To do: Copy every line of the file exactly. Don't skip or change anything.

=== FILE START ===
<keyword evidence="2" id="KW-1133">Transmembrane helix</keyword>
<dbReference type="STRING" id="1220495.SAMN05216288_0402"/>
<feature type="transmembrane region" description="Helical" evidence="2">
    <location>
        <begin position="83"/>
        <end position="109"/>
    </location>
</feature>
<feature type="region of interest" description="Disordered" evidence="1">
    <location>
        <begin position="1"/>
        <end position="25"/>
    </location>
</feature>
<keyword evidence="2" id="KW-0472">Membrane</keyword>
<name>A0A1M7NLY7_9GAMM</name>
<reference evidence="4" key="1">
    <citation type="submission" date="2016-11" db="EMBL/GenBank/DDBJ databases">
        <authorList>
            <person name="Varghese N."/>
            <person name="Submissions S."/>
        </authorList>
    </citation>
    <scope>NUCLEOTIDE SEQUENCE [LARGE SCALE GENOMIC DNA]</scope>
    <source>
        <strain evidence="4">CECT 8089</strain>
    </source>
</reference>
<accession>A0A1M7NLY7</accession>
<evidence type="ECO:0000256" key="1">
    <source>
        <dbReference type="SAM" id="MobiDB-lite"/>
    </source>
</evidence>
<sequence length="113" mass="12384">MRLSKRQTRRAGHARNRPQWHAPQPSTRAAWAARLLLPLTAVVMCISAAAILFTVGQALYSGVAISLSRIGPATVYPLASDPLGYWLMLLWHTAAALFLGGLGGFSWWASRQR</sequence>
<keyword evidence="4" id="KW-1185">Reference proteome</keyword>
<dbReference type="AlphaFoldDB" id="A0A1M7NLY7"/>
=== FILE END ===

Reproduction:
<keyword evidence="2" id="KW-1133">Transmembrane helix</keyword>
<dbReference type="STRING" id="1220495.SAMN05216288_0402"/>
<feature type="transmembrane region" description="Helical" evidence="2">
    <location>
        <begin position="83"/>
        <end position="109"/>
    </location>
</feature>
<feature type="region of interest" description="Disordered" evidence="1">
    <location>
        <begin position="1"/>
        <end position="25"/>
    </location>
</feature>
<keyword evidence="2" id="KW-0472">Membrane</keyword>
<name>A0A1M7NLY7_9GAMM</name>
<reference evidence="4" key="1">
    <citation type="submission" date="2016-11" db="EMBL/GenBank/DDBJ databases">
        <authorList>
            <person name="Varghese N."/>
            <person name="Submissions S."/>
        </authorList>
    </citation>
    <scope>NUCLEOTIDE SEQUENCE [LARGE SCALE GENOMIC DNA]</scope>
    <source>
        <strain evidence="4">CECT 8089</strain>
    </source>
</reference>
<accession>A0A1M7NLY7</accession>
<evidence type="ECO:0000256" key="1">
    <source>
        <dbReference type="SAM" id="MobiDB-lite"/>
    </source>
</evidence>
<sequence length="113" mass="12384">MRLSKRQTRRAGHARNRPQWHAPQPSTRAAWAARLLLPLTAVVMCISAAAILFTVGQALYSGVAISLSRIGPATVYPLASDPLGYWLMLLWHTAAALFLGGLGGFSWWASRQR</sequence>
<keyword evidence="4" id="KW-1185">Reference proteome</keyword>
<dbReference type="AlphaFoldDB" id="A0A1M7NLY7"/>